The horrors of the First World War devastated many a Dublin family and the Brannigans weren't spared. Struggling to get past their heartache, the family finds itself divided by both the rebellion against British rule and the wide Atlantic. Devoted matriarch Eda Brannigan witnesses her family unraveling. Sean and Molly make startling choices with potentially lethal consequences. Francis steeps in a drunken angry stupor. Young Brandon is so eerily quiet. Eda desperately wishes her beloved firstborn, Deirdre, wasn't living so far away. But with a determined resolve, Eda soldiers on in her bustling pub, The Gallant Fusilier, where tragedy, triumph and even love unfold. Can this family endure the violence and intrigue of the Easter Rising, the bloody struggle for independence, and a bitter civil war?
No Hero’s Welcome is a superbly told story of an Irish family’s struggles during and after World War One. Jeffrey Walker’s brilliant characters reflect the intense emotions of this divided country: Eda, the mother who strives to hold her family together; Sean, the rebel who joins the IRA; Francis, crippled by war and a staunch supporter of the crown; Molly, shattered by love; Peter who provides quiet strength to the cause he believes in and the woman he loves; and Brendan, the child who observes all things. The crowning glory of No Hero’s Welcome is The Gallant Fusilier, the pub that is both home and a source of income for the Brannigan family. Highly recommended historical fiction.
You write about Ireland in the time of the War of Independence at your peril. So much has been picked over, discussed, re-framed and re-evaluated that you'd better have your ducks in a row. And, fair play, the author did a whole heap of research (which he ensures we know about). Everything he writes about the Dublin of 100 years ago and the uneasy relationship between civilians, the Crown forces and the rebels rings of truth and realism. Within this setting he embeds a family saga, the surviving head of whom is a widow. With her ex-soldier husband's pension she purchases a pub in the working class Liberties and it is to here that the action always returns. So well the author describes The Gallant Fusilier that I wish I could be transported there for a Saturday evening session. All the characters, primary and secondary, are well-drawn and relatable, the action tense, the ending happy if messy - the gathering at the pub reminded me of a curtain call where every participant - plus a few we had never met at all - take a bow.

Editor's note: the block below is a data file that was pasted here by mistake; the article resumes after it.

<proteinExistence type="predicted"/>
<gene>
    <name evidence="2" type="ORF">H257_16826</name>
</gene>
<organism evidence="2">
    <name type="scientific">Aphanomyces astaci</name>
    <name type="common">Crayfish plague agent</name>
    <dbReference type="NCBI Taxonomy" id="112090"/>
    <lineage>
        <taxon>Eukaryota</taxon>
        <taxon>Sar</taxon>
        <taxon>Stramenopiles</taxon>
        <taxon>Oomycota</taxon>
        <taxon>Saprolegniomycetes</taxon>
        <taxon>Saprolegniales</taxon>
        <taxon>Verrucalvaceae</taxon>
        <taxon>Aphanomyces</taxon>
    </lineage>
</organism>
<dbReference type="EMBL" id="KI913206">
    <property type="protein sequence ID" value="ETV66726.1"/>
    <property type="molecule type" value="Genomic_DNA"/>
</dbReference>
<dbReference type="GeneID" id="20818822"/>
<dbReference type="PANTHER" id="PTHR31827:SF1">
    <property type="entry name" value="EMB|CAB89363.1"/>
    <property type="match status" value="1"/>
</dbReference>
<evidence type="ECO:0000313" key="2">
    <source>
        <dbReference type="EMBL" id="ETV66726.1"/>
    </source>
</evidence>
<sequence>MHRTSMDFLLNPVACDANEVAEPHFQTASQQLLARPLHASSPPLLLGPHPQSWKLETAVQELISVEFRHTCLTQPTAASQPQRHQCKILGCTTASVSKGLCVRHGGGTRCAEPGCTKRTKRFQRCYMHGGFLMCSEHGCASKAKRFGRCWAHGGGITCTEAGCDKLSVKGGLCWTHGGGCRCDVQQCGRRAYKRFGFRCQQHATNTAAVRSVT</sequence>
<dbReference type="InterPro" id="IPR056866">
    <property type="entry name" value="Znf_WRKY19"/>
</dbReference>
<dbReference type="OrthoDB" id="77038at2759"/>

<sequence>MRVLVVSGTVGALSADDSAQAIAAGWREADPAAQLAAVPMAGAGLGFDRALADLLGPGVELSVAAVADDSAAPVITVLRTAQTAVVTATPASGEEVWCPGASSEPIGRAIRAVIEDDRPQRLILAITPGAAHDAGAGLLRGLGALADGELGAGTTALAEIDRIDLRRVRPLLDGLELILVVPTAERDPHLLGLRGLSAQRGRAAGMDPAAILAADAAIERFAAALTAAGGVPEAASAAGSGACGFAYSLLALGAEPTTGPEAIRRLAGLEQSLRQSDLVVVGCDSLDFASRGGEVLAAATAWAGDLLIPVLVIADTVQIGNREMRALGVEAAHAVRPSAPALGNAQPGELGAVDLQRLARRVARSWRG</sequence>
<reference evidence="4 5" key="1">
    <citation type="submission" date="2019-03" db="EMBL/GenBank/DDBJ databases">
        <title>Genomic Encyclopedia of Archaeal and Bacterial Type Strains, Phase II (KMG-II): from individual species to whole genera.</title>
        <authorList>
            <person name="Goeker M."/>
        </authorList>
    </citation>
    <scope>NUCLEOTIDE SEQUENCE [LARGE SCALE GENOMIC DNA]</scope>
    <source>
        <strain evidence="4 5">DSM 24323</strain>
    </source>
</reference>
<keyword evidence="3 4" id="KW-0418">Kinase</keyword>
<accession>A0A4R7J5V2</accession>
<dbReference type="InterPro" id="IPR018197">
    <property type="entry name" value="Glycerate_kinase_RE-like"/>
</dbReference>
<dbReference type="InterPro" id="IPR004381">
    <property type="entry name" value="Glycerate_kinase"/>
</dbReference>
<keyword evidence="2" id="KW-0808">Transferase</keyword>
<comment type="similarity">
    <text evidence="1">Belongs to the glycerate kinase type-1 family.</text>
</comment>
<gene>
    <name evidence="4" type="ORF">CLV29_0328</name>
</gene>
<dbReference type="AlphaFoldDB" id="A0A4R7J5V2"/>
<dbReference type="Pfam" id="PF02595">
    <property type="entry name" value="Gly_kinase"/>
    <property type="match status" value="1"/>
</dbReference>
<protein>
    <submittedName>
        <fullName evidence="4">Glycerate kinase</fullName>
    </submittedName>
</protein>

I'm rather sorry not to have read the first two books in the series though it stands perfectly well on its own. A very good read, even though I'm sure the Auxies and Black & Tans were separate if similar groups :-)
No Hero’s Welcome, the last novel in the Sweet Wine of Youth trilogy by Jeffrey K. Walker, follows the Brannigan family in the years after World War I. The location where most of the story takes place is a pub owned by the matriarch of the family, Eda Brannigan. The Brannigan family, in addition to the characters that populate the pub makes me what to see the story made into a film. Although part of a trilogy, "No Hero's Welcome" is a stand alone read so if you haven't read the first two novels (I recommend that you do because they are also excellent) you will easily be able to follow the story.
I love when a book keeps me on the edge of my seat, drawing me to read one more chapter when i should be sleeping and Mr. Walker's novel was a page turner for sure. I especially enjoyed the character development of each and every character, and the author made me feel like I knew each one personally. In addition, it gave me a new insight into the Irish quest for independence from England. I felt like it was an unbiased look at the issue so that I could understand both sides. i was so absorbed by the Brannigan family, that it made the story deeply personal for me because felt like I was in their pub seeing the story play out.
I thoroughly enjoyed Mr. Walker's first two novels in the trilogy but he upped his game in this novel and I am sad to see the story end. I will miss the Brannigan family.
This story is a compelling look at how various family members of an Irish family deal with life in Post-WWI Ireland. The characters must deal with the turmoil of the Irish Civil War, choose their own involvement in it, and deal with everything it takes to survive. The author does a wonderful job of knitting together the three books in this series. His faithful readers will find the conclusion quite satisfying.